I sold my old 1972 cb500Four today, and my missing dog was found after 6weeks 4days, so the signs look good....
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Old 11-14-2012, 04:15 AM   #16 (permalink)
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Best part is finding the pup I bet, If he fixes it for that I would say it's worth it.
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2001 Shadow Spirit 1100 Cobra highway bars Kury ISO grips w custom weighted bar ends ,a VTX headlight and Kury Large ISO pegs but the best addition, Riding bell from Kathy M

I laugh in the face of danger, then I hide until it goes away


The book of John Hopkins map
http://www.travellerspoint.com/membe.../tripid/365293
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Old 11-14-2012, 06:17 PM   #17 (permalink)
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I think about $250 to cure your problem is a good deal..however If they find damaged diaphragms they will not mess about trying to find the cheapest supplier..

pay for this job this time but unless you are quite wealthy I would advise you to start learning to do a few jobs yourself.

When I started riding it was because a motorcycle was the cheapest form of transport, I'm talking about 1960 and much to my wife's despair I always seemed to have a bike in bits..I paid 10 about $15 for my first bike..

John.
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Old 11-14-2012, 09:34 PM   #18 (permalink)
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Quote:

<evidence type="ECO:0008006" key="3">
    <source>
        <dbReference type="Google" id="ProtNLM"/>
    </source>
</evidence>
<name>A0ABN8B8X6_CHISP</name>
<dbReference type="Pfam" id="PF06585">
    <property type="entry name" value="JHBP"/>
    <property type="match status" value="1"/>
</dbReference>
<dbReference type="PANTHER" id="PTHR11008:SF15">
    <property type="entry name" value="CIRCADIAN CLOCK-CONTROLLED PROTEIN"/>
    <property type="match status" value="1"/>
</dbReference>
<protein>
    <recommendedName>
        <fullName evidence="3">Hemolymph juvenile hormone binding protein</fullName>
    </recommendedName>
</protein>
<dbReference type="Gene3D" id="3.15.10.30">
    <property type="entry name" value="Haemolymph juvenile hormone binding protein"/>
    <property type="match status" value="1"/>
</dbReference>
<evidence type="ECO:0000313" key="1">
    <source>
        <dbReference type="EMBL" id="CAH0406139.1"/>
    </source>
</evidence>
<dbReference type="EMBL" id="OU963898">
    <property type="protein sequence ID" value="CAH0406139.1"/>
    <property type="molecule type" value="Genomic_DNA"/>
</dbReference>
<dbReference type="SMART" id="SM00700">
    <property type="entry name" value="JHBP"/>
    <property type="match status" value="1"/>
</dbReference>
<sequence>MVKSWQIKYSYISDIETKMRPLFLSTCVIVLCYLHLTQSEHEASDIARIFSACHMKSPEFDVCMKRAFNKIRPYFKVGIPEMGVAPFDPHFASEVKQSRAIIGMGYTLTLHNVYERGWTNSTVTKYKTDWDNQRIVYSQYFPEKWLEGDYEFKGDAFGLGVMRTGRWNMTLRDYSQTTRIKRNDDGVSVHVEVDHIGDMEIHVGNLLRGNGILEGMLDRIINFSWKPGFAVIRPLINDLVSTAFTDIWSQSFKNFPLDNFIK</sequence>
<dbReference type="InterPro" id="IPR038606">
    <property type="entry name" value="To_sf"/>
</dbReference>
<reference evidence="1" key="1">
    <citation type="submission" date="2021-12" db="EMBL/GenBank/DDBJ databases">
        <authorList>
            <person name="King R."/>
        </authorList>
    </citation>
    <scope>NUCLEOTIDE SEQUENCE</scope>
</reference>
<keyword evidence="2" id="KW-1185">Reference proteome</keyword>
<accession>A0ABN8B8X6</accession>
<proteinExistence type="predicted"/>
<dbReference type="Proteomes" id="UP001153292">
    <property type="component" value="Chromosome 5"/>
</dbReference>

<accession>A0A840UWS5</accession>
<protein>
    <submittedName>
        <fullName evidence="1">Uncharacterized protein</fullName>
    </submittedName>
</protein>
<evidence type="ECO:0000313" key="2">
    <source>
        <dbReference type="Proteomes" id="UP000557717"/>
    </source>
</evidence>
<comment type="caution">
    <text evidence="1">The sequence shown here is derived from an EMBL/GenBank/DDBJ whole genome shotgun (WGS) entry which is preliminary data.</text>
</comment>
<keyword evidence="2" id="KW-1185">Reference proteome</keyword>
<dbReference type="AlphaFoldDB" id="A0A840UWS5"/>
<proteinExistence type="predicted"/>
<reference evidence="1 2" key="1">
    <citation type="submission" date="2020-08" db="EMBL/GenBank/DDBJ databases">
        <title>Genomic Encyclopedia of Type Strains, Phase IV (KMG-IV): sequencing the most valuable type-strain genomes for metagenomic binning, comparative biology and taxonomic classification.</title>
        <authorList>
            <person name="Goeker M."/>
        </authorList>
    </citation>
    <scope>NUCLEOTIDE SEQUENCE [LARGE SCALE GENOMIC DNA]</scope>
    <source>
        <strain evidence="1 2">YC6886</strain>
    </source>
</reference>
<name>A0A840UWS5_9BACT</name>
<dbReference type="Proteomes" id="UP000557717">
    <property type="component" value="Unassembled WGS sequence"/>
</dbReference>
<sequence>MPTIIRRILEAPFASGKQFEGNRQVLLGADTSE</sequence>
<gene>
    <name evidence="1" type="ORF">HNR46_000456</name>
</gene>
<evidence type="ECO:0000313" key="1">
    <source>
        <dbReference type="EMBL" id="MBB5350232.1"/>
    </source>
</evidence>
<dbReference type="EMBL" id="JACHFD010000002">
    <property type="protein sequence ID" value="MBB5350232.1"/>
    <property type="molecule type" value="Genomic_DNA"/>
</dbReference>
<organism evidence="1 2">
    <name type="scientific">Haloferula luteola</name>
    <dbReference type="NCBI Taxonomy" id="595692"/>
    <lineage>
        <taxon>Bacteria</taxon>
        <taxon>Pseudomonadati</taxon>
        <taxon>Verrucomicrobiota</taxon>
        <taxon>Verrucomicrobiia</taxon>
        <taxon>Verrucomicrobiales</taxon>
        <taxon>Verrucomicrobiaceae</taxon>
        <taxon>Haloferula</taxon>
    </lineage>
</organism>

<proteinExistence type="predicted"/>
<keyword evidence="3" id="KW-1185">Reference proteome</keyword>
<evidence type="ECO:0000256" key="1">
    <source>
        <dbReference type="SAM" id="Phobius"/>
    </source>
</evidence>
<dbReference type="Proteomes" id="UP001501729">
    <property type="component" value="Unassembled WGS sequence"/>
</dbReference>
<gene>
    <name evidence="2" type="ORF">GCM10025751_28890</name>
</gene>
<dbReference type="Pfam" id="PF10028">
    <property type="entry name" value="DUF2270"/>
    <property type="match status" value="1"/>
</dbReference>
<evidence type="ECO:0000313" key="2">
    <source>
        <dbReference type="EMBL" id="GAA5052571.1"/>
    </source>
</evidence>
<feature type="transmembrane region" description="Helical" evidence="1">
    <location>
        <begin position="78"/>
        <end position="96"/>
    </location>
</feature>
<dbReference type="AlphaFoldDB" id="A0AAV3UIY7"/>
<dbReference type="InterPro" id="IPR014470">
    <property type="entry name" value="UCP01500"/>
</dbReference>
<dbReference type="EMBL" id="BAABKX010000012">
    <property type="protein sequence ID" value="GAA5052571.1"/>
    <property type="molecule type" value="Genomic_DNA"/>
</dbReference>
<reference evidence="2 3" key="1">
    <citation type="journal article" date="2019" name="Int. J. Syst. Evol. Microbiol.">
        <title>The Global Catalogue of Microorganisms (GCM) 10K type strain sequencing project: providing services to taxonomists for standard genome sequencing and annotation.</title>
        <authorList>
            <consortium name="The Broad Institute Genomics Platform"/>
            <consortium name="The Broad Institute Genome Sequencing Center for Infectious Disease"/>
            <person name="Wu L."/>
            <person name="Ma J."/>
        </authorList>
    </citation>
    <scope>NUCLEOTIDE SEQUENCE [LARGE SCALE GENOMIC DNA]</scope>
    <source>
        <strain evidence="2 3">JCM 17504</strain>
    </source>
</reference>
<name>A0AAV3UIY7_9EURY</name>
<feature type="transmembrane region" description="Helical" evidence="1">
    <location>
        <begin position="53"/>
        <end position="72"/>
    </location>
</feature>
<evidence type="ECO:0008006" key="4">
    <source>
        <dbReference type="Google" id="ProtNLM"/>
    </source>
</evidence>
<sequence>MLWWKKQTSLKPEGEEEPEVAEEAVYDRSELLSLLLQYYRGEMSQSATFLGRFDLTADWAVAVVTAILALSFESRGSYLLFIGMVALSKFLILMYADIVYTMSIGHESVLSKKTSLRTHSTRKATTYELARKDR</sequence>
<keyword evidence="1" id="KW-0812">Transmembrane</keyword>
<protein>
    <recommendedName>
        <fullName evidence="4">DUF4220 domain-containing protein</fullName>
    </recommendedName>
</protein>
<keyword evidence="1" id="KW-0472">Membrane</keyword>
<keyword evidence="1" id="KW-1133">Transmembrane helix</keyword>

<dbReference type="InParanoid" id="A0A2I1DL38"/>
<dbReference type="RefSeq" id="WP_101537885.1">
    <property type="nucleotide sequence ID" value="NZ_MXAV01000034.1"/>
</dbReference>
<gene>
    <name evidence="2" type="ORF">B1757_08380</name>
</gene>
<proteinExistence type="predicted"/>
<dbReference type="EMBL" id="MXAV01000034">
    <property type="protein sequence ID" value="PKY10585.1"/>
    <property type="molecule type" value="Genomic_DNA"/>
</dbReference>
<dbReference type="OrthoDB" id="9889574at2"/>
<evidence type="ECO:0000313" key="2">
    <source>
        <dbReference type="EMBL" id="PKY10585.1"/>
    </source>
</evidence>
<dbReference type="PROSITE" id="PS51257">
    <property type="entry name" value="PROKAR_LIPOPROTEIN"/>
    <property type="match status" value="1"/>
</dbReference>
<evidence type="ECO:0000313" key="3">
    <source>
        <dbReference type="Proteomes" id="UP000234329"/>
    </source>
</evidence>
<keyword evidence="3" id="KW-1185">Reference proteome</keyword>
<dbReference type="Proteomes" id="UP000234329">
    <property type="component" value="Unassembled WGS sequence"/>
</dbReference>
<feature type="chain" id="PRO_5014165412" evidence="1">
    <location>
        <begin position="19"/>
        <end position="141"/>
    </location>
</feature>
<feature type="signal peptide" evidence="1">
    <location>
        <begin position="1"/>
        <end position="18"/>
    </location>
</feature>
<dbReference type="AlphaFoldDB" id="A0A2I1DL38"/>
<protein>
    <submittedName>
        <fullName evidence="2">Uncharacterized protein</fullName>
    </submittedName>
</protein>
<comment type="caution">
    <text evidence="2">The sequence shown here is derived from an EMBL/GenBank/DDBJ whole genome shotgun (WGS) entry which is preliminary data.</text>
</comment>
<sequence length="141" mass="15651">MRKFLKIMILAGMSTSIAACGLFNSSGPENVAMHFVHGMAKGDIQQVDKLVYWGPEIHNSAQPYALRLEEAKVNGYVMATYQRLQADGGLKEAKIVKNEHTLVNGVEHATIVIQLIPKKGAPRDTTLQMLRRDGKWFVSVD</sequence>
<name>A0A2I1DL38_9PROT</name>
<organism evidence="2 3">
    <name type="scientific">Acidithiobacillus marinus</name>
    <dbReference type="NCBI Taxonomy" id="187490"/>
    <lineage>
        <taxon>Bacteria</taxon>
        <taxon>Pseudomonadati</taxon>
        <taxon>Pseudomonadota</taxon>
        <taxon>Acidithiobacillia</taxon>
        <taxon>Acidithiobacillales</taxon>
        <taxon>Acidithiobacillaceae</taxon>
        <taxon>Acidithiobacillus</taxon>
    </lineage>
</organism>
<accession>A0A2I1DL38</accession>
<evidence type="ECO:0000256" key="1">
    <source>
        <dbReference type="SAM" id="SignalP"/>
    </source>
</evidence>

Originally Posted by John Hopkins View Post
unless you are quite wealthy I would advise you to start learning to do a few jobs yourself.
I want to start learning how, I have a Clymer manual, and of course lots of info here. Any recommendations on basic/essential tools, beyond the Craftsman socket set I already have ?
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Old 11-14-2012, 10:34 PM   #19 (permalink)
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I have the same bike. This is not an internet diagnosis of your problems, but just state what I found with this model/year. Fuel system was gummed when I got it, since 1997 most of these bikes have been stowed and this one does not like to be idle for more than two weeks. I got it with a leaking petcock and when I replaced it with a newer chrome petcock I got on ebay, the old one had gummy deposits on the pencil-shaped fuel screen. It needed a new air filter as it was running rich. New NGK irridium spark plugs gave no noticeable difference in performance. Big improvement after I ran several tanks of Gumout and Chevron Techron fuel system cleaners; I did not need to get into the carbs.